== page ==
Scranalogue

Culture Heritage Learning

Extraordinary Estonia | Erakorraline Eesti

The road trip begins with Maarika at the wheel

This is the first in a series of travelogue posts about an Erasmus+ cultural heritage, study trip undertaken by Jackie Sangster from the Learning & Inclusion Team at Historic Environment Scotland.

What better time to visit this culturally rich country than its 100th birthday! During this study trip, I experienced & participated in Estonian traditions relating to: dialect, food, daily life, costume, craft, fishing, the natural environment and how heritage may be passed to younger generations. Whilst writing this travelogue, I have drawn parallels and made links with Scottish traditions through the various archives and collections found on scran.ac.uk

Värava Tourist Farm, our home from home

Day 1 Travelling to Tallinn & Beyond. After an early start departing from Glasgow, via Amsterdam our group of eight, eager Erasmus+ participants arrived in Tallinn to be warmly welcomed by the marvellous Maarika Naagel – who we discovered as the week progressed is a font of knowledge & a powerhouse of enthusiasm for all things Estonian.  She chauffeured us, via Virtsu harbour and a ferry crossing, all the way to Värava Farm. We were to reside here at Selgase Village, in Saare County in the western part of Saaremaa Island in rustic fashion for the next four nights.

Kihelkonna colourful vernacular wooden buildings

Day 2 Visiting Vilsandi. Our group had a good sleep as promised on the extensive itinerary for the week – therefore we were prepared for the adventures of the day.  We drove to the nearby village of Kihelkonna, where our host also happens to live, to collect our next mode of transport, the bicycle. Off we set to explore the locality in the 30°C heat, no mean feat for a bunch of Scots. En route we passed by Rootsiküla and Kiirassaare. Specifically, we were making our first visit to Vilsandi National Park to meet with the RMK (Riigimetsa Majandamise Keskus or State Forest Management Centre) Maris Sepp and the junior rangers at Loona Manor. Here we heard from two remarkable young people, Karl & Martyn, about their research, achievements and experiences with the natural heritage of the park. I learned a lot about bat maternity colonies amongst other things and remain impressed by the high quality of their presentations, delivered in flawless English.

Loona Manor school house entrance

Incidentally, the park came about thanks to Artur Toom a lighthouse keeper who formed the Vailka Birds Reserve in 1901 & the national park was established in 1993 to protect the nature & cultural heritage of the coastal landscapes on Western Estonian islands. Whilst cycling to & from Loona Park it was plain to see the rich diversity of species surrounding us and the sheer beauty of this corner of Estonia. The landscape, steeped in forest, was also much flatter than anticipated, which aided our progress. This visit was of particular interest to the rangers in our party, whose primary concern was natural heritage.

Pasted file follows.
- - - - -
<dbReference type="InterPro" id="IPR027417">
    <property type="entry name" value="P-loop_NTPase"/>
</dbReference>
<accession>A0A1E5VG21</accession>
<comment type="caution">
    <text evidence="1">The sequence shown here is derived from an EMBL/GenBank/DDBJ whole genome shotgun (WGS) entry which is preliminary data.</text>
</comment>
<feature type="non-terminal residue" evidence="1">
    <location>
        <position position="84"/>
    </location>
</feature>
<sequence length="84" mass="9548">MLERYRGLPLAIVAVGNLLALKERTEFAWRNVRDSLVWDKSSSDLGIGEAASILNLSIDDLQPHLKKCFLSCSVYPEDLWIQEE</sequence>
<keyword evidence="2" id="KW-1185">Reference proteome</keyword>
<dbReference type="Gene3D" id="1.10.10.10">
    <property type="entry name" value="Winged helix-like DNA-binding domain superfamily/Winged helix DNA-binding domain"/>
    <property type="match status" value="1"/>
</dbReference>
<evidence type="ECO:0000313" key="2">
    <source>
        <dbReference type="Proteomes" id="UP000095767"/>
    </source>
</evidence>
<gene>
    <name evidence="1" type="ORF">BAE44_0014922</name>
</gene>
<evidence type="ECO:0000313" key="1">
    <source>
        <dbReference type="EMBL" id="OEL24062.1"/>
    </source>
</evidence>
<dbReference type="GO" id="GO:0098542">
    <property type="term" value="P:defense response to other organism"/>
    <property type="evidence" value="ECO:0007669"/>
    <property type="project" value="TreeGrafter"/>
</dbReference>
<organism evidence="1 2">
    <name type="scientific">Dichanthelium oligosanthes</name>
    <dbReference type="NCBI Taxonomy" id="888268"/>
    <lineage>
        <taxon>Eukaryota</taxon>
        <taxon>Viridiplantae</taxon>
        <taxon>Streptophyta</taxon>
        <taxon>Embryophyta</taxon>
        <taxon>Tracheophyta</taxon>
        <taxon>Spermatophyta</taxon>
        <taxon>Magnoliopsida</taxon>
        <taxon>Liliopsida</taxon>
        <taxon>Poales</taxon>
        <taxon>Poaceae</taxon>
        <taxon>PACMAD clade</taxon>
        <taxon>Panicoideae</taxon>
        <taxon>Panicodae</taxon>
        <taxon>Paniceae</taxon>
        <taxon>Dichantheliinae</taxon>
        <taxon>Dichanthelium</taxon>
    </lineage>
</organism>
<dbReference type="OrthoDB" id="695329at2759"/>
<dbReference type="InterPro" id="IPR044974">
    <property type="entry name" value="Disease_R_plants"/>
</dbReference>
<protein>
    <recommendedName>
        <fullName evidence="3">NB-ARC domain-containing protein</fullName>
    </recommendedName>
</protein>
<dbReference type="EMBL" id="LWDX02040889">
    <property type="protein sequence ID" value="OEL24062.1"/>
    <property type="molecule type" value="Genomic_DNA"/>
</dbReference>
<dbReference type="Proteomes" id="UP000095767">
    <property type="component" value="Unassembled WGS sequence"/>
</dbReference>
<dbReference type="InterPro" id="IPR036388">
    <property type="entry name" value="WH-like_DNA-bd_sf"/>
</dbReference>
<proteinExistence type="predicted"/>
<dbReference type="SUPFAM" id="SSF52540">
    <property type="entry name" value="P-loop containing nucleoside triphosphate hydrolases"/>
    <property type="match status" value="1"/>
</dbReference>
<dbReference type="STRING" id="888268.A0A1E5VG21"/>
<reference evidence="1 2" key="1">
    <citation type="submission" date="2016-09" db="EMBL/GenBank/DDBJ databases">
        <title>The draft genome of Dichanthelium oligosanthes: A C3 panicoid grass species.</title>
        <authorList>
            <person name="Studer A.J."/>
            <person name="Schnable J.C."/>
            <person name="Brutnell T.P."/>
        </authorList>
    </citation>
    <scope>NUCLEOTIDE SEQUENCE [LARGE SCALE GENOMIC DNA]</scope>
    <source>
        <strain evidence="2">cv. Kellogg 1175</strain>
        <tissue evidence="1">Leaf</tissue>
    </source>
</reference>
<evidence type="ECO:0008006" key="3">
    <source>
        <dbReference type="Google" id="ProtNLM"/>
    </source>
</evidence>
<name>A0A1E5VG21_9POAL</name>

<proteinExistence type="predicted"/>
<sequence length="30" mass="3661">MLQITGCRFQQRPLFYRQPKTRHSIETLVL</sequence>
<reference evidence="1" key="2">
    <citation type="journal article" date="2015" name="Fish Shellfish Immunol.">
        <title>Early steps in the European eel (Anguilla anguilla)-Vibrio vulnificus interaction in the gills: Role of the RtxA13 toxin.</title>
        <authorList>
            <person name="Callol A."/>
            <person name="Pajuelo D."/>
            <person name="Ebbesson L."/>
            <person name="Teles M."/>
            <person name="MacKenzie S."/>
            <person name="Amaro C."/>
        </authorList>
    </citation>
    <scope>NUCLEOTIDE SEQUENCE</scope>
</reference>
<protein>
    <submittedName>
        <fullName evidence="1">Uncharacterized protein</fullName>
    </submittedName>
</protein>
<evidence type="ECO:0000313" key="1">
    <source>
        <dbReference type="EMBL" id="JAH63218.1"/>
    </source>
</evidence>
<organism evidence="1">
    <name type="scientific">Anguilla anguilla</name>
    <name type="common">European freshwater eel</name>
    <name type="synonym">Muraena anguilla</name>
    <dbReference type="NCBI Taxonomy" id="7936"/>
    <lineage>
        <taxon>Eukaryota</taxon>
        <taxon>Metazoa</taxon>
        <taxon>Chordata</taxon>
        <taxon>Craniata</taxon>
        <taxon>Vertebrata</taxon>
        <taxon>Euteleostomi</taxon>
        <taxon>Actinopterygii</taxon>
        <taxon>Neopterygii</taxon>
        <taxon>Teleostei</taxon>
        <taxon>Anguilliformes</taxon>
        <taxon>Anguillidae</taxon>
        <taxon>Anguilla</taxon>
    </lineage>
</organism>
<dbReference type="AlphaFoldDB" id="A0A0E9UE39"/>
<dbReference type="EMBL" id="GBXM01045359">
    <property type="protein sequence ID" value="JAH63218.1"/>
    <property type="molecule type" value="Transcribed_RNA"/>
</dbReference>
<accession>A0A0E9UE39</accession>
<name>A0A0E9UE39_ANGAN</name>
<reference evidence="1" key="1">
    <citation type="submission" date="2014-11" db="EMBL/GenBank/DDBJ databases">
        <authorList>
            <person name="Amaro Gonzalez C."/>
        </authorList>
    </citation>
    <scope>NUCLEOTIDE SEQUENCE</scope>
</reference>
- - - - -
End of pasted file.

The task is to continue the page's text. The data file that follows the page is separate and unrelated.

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School dinners at Kihelkonna Kool

Upon return to the village, we lunched at Kihelkonna Kool and thoroughly enjoyed our school dinner and a first taste of Sinep Põltsamaa! As a former school teacher I was fascinated to be inside this Soviet built school, observing the details of its architecture & interiors. We wandered around the village looking at the mix of buildings, including vernacular wooden homes, the towering lime-washed St.Michael’s church, the old bell tower and the singing grounds/bandstand. Needless to say, the traditional swing was fun too.

An Estonian essential, the singing ground

The stark contrast between the traditional Estonian and Soviet era buildings was becoming apparent, even in this small rural settlement.

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Next stop, not too far away by Mõisaküla was the Lime & Tar Distilling Park based in a beautifully restored former Moravian church. Resident land expert, Pritt Pannou explained & demonstrated the traditional production techniques employed to create lime from the local limestone quarries. Saaremaa’s geology is predominantly limestone. The lime slaking process demonstration instantly reminded me of the many plaster moulds I once made when studying ceramics at university. However, I now have a much fuller appreciation of how lime is created.

Traditional lime burning kiln, Saaremaa